Lessons from Bremner
This is the eighth lesson from editing extraordinaire John Bremner. (Anyone tired of him yet?) Click here for Tuesday's.
Bremner is discussing the sanctity of quotes.
Do we ever change a quote? Well, let me give you my principle.
I would never make an ordinary citizen look bad. I'd never make it appear that I were being condescending or, rather, that I were showing this guy up if he goofed in speech.
What do you do,however, if you get a public figure who goofs in a quote? Are you going to correct it? Suppose you have to use it. You can't paraphrase. ... No answers? Quote it the way he says it? I'm not talking about obscenity here, I'm just talking about usage, grammar. Anyone disagree?
[Comment from teacher] Very imporant, the television bit ... because if they read it in the paper one way in the afternoon and then see it on the television that night or the next morning or whatever. A great example of that--
Remember when Alexander Haig was president of the United States? Remember that, that day? What the hell happened? Ronnie was sick, wasn't he? Wasn't that it?
No, he was shot. That's right, I'd forgotten the circumstances. And they couldn't find George anywhere; he was flying around Texas, as I recall. And Haig stepped in and took over. There was no way under ... constitutionally, he had no right.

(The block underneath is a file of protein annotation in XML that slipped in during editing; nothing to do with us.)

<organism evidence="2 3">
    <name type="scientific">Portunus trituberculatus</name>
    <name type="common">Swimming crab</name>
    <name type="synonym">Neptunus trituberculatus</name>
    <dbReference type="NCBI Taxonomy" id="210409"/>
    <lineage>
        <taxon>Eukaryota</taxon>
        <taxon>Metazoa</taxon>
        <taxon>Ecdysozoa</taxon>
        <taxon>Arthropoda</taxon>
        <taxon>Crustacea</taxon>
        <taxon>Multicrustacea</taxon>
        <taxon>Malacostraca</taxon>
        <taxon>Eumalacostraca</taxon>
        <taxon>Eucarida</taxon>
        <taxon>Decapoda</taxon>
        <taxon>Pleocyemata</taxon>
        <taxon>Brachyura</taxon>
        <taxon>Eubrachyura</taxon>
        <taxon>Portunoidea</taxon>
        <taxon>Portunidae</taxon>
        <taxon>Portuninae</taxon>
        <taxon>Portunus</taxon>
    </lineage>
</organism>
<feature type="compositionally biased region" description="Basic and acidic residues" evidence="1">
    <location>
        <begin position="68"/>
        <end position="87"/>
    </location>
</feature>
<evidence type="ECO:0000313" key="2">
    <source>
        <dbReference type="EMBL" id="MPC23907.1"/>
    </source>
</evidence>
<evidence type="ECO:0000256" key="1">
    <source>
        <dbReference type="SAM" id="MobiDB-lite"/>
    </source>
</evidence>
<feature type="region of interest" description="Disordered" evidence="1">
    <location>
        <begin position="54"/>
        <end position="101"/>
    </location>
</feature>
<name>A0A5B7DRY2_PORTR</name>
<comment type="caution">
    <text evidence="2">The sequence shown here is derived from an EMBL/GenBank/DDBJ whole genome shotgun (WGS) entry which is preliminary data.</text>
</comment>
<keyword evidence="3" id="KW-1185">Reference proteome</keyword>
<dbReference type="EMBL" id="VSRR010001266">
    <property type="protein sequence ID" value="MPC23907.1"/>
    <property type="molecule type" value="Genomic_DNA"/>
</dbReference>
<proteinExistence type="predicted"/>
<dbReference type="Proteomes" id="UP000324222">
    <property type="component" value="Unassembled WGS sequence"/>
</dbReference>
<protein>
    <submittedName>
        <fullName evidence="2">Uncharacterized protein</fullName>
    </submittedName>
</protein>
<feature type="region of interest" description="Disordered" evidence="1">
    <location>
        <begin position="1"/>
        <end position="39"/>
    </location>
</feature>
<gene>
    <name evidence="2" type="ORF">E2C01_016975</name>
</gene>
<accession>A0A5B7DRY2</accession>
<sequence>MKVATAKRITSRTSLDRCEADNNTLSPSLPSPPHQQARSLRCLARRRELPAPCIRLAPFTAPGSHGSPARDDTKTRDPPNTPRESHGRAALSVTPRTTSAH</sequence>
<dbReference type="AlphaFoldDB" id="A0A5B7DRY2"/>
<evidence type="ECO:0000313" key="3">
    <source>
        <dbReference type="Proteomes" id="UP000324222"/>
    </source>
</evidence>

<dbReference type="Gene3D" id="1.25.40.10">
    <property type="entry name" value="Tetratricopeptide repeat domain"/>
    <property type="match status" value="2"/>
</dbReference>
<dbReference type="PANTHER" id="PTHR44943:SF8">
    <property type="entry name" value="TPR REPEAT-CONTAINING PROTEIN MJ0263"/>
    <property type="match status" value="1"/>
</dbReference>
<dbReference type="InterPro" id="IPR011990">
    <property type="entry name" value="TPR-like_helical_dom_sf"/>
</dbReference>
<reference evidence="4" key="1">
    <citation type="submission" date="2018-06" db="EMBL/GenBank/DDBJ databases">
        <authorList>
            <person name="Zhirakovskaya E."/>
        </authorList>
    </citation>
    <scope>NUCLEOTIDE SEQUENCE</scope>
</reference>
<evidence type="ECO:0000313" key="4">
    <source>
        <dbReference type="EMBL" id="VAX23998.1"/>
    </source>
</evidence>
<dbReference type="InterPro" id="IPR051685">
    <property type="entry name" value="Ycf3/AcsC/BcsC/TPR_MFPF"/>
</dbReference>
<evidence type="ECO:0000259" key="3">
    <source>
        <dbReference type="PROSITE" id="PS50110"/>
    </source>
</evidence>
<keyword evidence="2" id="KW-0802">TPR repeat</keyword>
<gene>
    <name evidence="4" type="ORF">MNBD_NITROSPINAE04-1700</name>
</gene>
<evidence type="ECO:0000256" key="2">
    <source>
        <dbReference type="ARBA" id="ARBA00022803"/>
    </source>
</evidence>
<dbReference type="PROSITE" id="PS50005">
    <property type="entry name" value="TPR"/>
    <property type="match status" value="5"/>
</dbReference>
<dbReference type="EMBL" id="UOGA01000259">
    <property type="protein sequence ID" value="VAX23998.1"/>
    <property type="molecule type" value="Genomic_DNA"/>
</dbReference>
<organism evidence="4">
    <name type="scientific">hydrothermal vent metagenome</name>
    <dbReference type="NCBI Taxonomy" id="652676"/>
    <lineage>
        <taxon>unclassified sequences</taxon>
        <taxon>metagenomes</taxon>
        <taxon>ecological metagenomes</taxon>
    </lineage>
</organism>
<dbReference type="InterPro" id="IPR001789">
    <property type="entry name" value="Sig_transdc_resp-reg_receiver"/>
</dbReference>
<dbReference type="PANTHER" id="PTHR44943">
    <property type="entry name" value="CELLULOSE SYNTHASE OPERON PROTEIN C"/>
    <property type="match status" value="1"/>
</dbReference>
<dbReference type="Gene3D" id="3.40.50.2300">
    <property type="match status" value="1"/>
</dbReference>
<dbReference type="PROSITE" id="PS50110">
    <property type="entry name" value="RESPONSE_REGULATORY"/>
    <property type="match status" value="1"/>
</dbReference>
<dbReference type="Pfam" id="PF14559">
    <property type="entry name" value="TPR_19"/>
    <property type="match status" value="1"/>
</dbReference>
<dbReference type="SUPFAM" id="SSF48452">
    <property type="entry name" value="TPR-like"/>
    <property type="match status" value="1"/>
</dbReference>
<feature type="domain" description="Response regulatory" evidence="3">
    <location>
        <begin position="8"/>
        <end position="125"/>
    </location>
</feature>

Anyway, they finally got George back to Washington and propped him up in front of all the cameras and microphones. And George said, I quote exactly, "I want to reinsure the American people."
Now, I was on the road the next day and able to see different papers. The AP story said "I want to reassure," which is probably want he meant to say to the American people. The L.A. Times/Washington Post story said, "I want to assure the American people." And one paper -- in fact, it was in Indiana, a small paper up here that said (and you may disagree with this, you may say it's editorializing; I like it) said, "As a sign of his nervousness, Vice President Bush began his remarks with, "I want to reinsure..."
I thought that was a great way to handle it. It got the thing across and explained it, and I don't think it's editorializing at all. Watching it, Bush was nervous.